In “An animal studies and ecocritical reading of Sir Gawain and the Green Knight,” Iris Ralph disentangles contemporary views of the boundaries between the animal world and the world of mankind, to critically and read and reflect on Sir Gawain as a product of its historical moment. Although this text has recently been rediscovered, its audience would have understood scenes involving hunting and the natural world differently from contemporary readership. Using reader-response, eco and historical-cultural critical views, Ralph constructs a reading of Sir Gawain that acknowledges a greater acceptance of the similarities between the animal and human world and evaluates the use of animals in texts as important self-contained characterization and not just allegorical figures with which to read human qualities. Middle English/Norman audiences, according to Ralph, would have understood the animal and animality of the text as not entirely separate from humans, and any reference to animals would have been a glimpse into the animal world and not simply an allegorical trope.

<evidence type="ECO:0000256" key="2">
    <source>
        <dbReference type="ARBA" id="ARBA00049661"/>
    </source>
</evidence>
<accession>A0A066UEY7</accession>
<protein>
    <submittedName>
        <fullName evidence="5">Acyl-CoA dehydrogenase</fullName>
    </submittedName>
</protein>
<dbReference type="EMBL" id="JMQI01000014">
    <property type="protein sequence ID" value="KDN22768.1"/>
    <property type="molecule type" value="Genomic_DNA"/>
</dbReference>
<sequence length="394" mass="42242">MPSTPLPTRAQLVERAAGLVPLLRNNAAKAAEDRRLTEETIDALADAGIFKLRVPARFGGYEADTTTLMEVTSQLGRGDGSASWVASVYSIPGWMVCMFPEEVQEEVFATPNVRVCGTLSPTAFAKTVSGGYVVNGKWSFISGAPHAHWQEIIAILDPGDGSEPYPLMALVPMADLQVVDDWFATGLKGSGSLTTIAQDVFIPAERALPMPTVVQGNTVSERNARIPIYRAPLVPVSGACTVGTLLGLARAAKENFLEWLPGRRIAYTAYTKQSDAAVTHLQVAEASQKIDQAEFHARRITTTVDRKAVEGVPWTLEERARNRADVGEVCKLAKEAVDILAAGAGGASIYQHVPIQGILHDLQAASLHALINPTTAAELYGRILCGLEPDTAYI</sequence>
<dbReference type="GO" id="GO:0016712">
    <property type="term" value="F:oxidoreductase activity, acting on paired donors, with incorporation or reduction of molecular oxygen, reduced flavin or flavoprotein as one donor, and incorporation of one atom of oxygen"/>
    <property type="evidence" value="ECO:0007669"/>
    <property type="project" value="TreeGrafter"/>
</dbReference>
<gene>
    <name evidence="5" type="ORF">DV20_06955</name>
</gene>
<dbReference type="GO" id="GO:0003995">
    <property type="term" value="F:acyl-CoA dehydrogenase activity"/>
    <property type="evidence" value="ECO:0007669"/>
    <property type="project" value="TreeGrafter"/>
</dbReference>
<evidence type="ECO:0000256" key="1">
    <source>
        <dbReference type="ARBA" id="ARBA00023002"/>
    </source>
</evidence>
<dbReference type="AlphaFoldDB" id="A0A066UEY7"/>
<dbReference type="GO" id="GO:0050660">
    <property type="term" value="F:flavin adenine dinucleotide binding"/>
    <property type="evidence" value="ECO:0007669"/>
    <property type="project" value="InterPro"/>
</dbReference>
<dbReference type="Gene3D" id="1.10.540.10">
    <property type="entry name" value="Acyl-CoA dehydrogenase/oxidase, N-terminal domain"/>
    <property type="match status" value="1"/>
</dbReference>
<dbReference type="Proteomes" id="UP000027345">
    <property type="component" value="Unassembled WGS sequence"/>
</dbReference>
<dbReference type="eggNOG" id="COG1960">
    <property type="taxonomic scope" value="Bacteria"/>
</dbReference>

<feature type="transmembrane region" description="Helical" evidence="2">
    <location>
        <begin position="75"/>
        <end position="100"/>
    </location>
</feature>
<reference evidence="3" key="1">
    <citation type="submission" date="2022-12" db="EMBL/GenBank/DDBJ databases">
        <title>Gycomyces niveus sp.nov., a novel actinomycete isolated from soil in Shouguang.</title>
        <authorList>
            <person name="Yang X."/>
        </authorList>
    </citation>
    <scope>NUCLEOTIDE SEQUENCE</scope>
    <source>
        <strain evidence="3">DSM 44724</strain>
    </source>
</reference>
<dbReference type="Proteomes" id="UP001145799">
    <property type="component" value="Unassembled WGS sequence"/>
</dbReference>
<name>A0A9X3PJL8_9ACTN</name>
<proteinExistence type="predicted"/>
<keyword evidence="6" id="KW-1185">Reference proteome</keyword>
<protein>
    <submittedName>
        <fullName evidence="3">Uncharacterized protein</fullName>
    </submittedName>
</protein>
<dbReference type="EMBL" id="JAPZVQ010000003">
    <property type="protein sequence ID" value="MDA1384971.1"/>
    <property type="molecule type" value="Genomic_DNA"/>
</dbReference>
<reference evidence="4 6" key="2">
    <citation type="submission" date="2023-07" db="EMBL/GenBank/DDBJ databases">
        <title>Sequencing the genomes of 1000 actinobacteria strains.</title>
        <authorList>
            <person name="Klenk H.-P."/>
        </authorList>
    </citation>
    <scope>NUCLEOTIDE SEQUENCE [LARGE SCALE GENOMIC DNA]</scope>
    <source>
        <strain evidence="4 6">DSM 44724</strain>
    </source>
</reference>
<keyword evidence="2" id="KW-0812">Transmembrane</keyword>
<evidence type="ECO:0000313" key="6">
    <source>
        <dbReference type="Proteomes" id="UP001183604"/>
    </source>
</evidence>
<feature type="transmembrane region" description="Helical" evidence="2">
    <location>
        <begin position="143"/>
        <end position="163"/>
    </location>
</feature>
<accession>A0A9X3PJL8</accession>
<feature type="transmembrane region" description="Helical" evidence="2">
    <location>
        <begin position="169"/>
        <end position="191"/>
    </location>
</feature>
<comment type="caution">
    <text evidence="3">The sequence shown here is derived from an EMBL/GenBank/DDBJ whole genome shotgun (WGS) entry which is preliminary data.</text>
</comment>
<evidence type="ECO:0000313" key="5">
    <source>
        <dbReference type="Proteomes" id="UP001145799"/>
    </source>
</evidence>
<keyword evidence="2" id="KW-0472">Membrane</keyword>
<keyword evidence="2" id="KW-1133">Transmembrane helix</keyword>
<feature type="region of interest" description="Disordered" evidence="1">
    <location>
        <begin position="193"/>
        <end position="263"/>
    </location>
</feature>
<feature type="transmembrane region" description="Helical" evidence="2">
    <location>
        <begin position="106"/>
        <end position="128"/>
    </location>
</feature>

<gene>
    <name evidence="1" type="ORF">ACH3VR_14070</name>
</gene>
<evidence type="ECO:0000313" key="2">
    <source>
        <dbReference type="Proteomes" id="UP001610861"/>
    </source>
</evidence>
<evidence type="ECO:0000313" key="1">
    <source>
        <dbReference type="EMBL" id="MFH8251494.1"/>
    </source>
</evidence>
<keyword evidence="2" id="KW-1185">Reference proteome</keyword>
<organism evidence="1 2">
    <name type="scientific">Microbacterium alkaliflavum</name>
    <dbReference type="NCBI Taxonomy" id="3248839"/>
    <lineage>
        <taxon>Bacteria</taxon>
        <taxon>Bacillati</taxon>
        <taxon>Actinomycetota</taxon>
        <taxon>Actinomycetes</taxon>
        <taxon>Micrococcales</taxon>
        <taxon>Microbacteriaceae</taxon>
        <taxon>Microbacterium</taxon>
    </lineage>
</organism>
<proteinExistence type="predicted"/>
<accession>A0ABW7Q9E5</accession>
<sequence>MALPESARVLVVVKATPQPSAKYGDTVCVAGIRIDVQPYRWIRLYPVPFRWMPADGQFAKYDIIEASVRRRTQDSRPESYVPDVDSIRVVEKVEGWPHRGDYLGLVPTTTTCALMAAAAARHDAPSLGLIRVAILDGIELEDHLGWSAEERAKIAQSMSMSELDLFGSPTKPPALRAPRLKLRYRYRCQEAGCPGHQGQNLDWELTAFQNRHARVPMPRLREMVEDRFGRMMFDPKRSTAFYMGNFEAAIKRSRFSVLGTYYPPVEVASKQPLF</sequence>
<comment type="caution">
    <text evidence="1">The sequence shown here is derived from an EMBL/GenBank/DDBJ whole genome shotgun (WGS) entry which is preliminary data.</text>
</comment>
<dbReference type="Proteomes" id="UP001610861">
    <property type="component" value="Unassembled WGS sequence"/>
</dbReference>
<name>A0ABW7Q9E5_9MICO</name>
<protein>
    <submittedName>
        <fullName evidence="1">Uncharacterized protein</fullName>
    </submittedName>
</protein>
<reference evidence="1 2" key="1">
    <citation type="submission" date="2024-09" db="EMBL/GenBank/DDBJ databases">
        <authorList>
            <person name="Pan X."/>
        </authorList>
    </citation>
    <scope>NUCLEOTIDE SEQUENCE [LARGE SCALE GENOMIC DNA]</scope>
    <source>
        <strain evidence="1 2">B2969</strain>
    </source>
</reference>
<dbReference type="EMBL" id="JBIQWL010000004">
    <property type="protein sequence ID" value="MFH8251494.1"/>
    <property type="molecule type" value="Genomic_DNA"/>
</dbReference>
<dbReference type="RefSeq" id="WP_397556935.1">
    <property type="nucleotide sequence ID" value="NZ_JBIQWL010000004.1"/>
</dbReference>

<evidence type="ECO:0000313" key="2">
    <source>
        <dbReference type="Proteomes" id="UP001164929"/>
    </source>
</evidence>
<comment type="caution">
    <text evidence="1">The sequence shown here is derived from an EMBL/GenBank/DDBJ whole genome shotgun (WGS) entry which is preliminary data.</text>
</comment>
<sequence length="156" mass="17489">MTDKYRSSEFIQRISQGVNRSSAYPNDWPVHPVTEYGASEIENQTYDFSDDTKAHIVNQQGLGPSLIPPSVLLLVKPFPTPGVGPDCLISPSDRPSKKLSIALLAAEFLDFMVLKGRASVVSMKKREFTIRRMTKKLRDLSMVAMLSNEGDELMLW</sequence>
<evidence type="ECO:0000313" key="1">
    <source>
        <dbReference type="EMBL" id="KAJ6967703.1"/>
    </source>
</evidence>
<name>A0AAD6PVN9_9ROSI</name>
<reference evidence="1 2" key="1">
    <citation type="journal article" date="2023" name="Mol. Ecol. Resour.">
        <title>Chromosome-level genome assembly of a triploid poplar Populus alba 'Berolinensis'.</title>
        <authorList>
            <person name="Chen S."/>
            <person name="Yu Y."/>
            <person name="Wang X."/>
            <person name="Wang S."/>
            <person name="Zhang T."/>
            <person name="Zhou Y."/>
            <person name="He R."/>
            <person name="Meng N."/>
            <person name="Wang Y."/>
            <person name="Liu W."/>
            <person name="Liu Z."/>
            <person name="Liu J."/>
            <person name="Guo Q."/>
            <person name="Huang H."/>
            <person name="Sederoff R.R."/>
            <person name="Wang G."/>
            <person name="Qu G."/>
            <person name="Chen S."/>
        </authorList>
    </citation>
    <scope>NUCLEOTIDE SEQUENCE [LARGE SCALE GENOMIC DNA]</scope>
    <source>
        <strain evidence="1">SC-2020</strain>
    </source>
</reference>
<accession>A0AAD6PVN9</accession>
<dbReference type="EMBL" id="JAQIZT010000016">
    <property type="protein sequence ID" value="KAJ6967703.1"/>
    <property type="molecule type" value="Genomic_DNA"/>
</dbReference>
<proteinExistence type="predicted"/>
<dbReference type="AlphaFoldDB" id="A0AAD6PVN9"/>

Ralph’s primary argument focuses on the triple hunt scenes, the tripling figures of Bertilak, Gawain and the fox, and attitudes towards animal rights and hunting. Ralph identifies the fox as a subject whose attitudes and behaviors reflect Gawain’s deception and Bertilak’s commitment to truth. Reading Gawain and the fox as foils, and similar subjects (both evasive and elusive) complicates the relationships between the human and animal because the poem notes the similar traits in both subjects and complicates ethical quandaries such as right and wrong and honesty and deception as both human and animal. Although, the fox in Gawain is both a subject and an allegorical stand in for deception and fraud which is consistent with the “literary tradition known as renardie in which foxes are allegorical figures for human deception and fraud” (439). Bertilak engages in deception by hunting, Gawain deceives Bertilak and the fox itself is a literary trope of deceit. Ralph reads this tripling as an ethical argument. The poet conflates the deception of the animal with the deception of humans, further conflating the animal and the human, and also potentially crafting an argument for vegetarianism and greater respect for the animal world or an argument for environmental conversation(438). Furthermore, the poet could be crafting an argument against hunting. Regardless, the poem is engaging with the morality of hunting, and violence in the animal kingdom.